A few years back when I was studying at Seminary, I had the unfortunate experience of being on the wrong side of a prank that (as far as I was concerned) went too far. I had been getting these anonymous text messages for several days, which at first were quite innocuous; only later I thought they were a little more pointed.
At one point, having previously ‘let them go through to the keeper,’ I responded. (I would later find it would’ve been better not to.) I’d had enough of them and decided to argue the point, and that was a mistake, because it just fed this person.
The more it went on, and the more upset I got, the more I felt vulnerable, because I simply didn’t know who this was. This person was close to me; they knew names of my family and seemed to know me very well i.e. in a detailed way. I even had a friend doing some counter espionage for me to try and work out the identity of this person. It was causing me a lot of stress.
At one point during a particular day when the messages become quite threatening--and with very intelligent use of language I’ll add--I entertained it was Satan himself who was the thorn in my side! I was so anxious I went and made a report to the Police; it was getting way out of hand.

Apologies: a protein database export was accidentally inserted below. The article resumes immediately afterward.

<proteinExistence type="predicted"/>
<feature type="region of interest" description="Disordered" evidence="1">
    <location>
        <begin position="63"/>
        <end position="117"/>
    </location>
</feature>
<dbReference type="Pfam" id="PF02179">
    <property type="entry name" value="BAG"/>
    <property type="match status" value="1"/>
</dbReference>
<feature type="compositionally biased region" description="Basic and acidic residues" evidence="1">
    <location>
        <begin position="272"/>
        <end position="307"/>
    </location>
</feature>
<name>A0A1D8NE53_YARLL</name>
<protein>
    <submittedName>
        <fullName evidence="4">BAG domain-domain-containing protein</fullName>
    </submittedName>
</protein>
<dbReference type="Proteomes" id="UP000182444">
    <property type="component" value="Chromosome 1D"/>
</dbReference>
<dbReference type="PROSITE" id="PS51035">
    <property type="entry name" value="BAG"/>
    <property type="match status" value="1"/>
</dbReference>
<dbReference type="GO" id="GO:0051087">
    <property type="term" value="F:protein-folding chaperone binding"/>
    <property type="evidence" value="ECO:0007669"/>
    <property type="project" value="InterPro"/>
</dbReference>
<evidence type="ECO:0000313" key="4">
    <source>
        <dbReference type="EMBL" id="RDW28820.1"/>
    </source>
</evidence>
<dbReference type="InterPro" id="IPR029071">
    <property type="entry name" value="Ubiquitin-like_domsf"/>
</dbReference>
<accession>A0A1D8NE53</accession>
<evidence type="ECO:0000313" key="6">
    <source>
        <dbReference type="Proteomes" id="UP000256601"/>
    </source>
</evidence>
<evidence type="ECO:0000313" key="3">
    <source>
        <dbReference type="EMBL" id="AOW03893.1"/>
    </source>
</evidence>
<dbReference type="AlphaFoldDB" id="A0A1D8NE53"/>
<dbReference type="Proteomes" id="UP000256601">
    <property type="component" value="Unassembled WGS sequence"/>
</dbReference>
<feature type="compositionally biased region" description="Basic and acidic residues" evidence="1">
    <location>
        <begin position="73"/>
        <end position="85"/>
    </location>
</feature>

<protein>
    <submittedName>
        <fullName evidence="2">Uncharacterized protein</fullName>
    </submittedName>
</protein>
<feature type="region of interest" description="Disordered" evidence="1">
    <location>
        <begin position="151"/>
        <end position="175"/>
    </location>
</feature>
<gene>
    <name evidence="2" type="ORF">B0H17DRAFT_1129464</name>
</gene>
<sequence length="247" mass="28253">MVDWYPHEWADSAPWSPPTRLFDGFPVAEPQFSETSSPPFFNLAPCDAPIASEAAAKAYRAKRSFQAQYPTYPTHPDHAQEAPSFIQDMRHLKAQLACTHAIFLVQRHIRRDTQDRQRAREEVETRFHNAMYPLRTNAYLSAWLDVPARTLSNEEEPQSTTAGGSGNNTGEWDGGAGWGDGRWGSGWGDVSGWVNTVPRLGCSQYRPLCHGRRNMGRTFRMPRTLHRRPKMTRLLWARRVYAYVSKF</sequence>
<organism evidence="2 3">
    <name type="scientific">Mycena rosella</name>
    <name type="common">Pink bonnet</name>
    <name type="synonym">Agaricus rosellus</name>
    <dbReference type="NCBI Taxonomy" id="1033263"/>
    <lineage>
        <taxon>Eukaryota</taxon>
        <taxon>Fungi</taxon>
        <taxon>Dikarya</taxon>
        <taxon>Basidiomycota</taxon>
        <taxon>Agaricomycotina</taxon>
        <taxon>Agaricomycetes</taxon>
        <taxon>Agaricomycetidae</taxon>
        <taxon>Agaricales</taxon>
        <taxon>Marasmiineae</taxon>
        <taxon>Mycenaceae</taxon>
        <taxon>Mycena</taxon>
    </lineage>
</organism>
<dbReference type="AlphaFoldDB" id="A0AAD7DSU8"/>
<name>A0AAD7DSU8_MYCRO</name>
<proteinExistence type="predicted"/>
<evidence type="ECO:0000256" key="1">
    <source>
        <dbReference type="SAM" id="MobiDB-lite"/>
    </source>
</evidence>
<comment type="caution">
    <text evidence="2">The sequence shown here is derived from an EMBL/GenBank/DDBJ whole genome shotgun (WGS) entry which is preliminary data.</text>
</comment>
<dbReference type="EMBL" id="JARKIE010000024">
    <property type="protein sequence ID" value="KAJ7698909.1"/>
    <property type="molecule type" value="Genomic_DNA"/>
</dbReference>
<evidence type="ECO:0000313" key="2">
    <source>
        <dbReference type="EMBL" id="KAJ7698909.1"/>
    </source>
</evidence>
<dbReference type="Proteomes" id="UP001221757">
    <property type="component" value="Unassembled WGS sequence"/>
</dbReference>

Days later, I found out the identity of the person, and that at least one other trainee ‘pastor’ knew about it--it was a big joke, of course. I was both upset and relieved, but challenged by God to forgive, and even eventually laugh with them (figuratively speaking).
Only recently I read the author of a blog I occasionally read incensed about a certain anonymous commenter soliciting ‘bold’ comments without identifying themselves. This person has also commented on some of my blog posts--and I must say I’ve been intrigued as to who he or she was.
The point is, both of these instances have quite obviously left the person on the receiving end feeling victimised, even stalked. And these are in the so-called Christian world of ‘love your brother and sister as yourself.’
Perhaps the worst thing from my own personal experience of being stalked is you begin to doubt everyone in your midst, and trust is seriously tested. Because we don’t know the identity of the person we can begin to assume bad of everyone.
Being stalked is no fun. It takes the person feeling victimised in this way through a range of emotions, and they’re all negative, and all based in fear, which is something any proper Christian person is keenly aware of--to negate or avoid promoting it in others, and certainly from ourselves as the source.
Copyright © 2009, S. J. Wickham. All Rights Reserved.